You can get more information about recycling at Arlington County's website! You can also track my progress in completing the Green Living Challenge here.

Points for this action: 15
Total points to date: 75
Points needed to complete Green Living Challenge: 100

Friday, June 22, 2007

Sea Change on the Roads? Senate Votes to Boost Fuel Economy

In a landmark vote, the U.S. Senate last night passed the first major revision of fuel economy standards since before The Green Miles was born.

It was not the comprehensive bill it could've been. Senators put off voting on Sen. Jeff Bingaman's national renewable energy standard proposal, which would've meant we'd get 15% of our national electricity from renewable energy sources like solar, wind, and biofuels.

It's really amazing how far senators are behind the rest of the country on alternative energy. Just take a look at this poll from Pennsylvania, where 68% of voters said they'd gladly pay more on their electric bill if it meant more renewable energy.

But senators avoided potential pitfalls, voting down more drilling for fossil fuels and liquid coal. And raising fuel economy standards 42% (from the 24.6 miles per gallon our cars & light trucks get now to 35 miles per gallon by 2020) is a major accomplishment. And as Lowell at Raising Kaine points out, it shouldn't bring our economy to a screeching halt as automakers and some Republicans claim:

By the way, reaching 35 miles per gallon by 2020 shouldn't exactly be a strain on American ingenuity. As the Washington Post points out, the rest of the world is already WAY ahead of us:

In the European Union, automakers have agreed to voluntary increases in fuel-economy standards that next year will lift the average to 44.2 miles per gallon, according to the Pew Center on Global Climate Change. In Japan, average vehicle fuel economy tops 45 miles per gallon. China's level is in the mid-30s and projected to rise, propelled by government policy.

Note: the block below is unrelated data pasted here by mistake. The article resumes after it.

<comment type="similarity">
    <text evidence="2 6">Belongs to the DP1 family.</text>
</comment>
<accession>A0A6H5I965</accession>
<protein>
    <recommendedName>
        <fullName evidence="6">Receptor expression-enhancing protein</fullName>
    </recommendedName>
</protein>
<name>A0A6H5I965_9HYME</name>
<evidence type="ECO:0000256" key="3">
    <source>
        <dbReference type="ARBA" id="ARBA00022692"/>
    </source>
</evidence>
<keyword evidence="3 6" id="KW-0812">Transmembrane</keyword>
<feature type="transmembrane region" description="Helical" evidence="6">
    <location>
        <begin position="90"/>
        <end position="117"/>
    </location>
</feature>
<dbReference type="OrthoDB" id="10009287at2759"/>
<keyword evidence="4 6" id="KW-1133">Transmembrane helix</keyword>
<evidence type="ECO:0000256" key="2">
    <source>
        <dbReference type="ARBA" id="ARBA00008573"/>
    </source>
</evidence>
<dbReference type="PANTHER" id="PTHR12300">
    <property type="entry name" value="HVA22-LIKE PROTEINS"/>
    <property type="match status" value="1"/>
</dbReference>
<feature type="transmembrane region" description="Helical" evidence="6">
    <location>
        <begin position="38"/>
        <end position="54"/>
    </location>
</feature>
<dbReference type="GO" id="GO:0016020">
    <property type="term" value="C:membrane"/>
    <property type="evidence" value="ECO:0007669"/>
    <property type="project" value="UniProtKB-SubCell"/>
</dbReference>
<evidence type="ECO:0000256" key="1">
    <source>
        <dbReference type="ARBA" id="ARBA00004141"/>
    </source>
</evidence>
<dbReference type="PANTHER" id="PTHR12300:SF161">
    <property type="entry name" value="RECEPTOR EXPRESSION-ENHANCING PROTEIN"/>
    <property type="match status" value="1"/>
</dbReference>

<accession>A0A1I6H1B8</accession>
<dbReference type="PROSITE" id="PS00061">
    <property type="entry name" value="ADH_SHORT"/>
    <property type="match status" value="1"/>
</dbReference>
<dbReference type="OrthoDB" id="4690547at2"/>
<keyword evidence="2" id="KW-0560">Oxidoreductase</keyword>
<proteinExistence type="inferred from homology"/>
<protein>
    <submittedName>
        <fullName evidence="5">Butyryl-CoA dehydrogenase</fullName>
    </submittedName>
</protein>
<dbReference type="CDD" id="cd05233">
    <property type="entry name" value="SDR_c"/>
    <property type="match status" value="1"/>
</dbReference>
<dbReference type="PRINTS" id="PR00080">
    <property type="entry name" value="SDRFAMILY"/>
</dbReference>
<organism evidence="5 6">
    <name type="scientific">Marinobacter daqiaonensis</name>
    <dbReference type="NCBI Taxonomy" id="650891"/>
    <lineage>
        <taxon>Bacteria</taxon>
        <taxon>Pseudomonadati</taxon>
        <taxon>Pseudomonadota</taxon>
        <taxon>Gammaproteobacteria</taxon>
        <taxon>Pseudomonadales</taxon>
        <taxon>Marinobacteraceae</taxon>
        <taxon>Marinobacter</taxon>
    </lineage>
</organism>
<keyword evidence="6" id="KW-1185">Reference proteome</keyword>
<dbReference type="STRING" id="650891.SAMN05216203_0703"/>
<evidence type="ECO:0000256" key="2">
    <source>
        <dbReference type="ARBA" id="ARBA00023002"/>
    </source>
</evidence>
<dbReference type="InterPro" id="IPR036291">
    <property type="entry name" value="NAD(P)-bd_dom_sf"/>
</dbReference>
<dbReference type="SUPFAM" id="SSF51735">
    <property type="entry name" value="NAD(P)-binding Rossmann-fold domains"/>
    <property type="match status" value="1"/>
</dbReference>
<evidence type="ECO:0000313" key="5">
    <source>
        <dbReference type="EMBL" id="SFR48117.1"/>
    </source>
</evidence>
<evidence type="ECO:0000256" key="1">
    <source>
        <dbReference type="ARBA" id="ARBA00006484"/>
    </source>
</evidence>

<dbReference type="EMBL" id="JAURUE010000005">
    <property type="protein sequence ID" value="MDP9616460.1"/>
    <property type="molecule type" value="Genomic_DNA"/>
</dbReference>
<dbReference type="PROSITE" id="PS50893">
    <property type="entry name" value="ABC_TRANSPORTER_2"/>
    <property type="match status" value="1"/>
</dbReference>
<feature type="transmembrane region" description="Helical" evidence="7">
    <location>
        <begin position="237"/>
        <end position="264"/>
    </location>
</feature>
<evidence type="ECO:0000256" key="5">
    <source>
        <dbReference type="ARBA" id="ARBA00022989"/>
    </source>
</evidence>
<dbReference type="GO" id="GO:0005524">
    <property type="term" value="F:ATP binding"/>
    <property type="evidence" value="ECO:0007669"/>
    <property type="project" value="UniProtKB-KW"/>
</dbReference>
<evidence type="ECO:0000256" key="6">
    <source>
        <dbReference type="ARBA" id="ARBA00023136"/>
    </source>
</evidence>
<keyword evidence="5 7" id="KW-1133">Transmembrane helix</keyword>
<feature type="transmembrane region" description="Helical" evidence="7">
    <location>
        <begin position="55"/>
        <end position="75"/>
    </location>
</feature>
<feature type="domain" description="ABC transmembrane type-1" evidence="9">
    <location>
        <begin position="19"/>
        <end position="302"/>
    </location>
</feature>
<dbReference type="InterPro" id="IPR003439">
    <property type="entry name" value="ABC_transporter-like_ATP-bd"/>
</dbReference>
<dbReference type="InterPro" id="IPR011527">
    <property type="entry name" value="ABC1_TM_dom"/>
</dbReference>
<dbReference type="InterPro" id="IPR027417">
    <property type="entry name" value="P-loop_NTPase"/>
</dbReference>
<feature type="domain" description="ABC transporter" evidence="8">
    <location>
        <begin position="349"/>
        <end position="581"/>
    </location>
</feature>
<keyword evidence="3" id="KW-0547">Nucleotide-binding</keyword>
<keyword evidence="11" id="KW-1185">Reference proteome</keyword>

That's right, this new legislation - IF it makes it through the House and is signed by President Bush - will require the United States to catch up with China's current fuel economy in 13 years! Seriously, if our car companies can't manage to do that, they deserve to go out of business. And if our nation can't compete with China, well...what can I say?
Both of Virginia's senators voted in support of the bill. You can see the roll call vote here. Sen. Webb deserves to be thanked for his support of the bill, and you can email him here. And Sen. Warner should be congratulated not only for supporting this excellent piece of legislation, but crossing party lines to do it. Thank him here.

UPDATE: I often get requests for sample notes, so here's what I just sent Sens. Warner and Webb, feel free to copy some/all of it:

Sen. _____ deserves a big thanks for his vote last night in favor of the Senate energy bill. The new fuel economy standard of 35 miles per gallon will go a long way towards both reducing our dependence on foreign oil and cutting our greenhouse gas emissions. I'll watch closely as the Senate takes up related issues in the months ahead, like a 15% national renewable energy standard and a global warming bill to cut carbon emissions 80% by 2050. I hope Sen. ____ strongly supports both of those measures.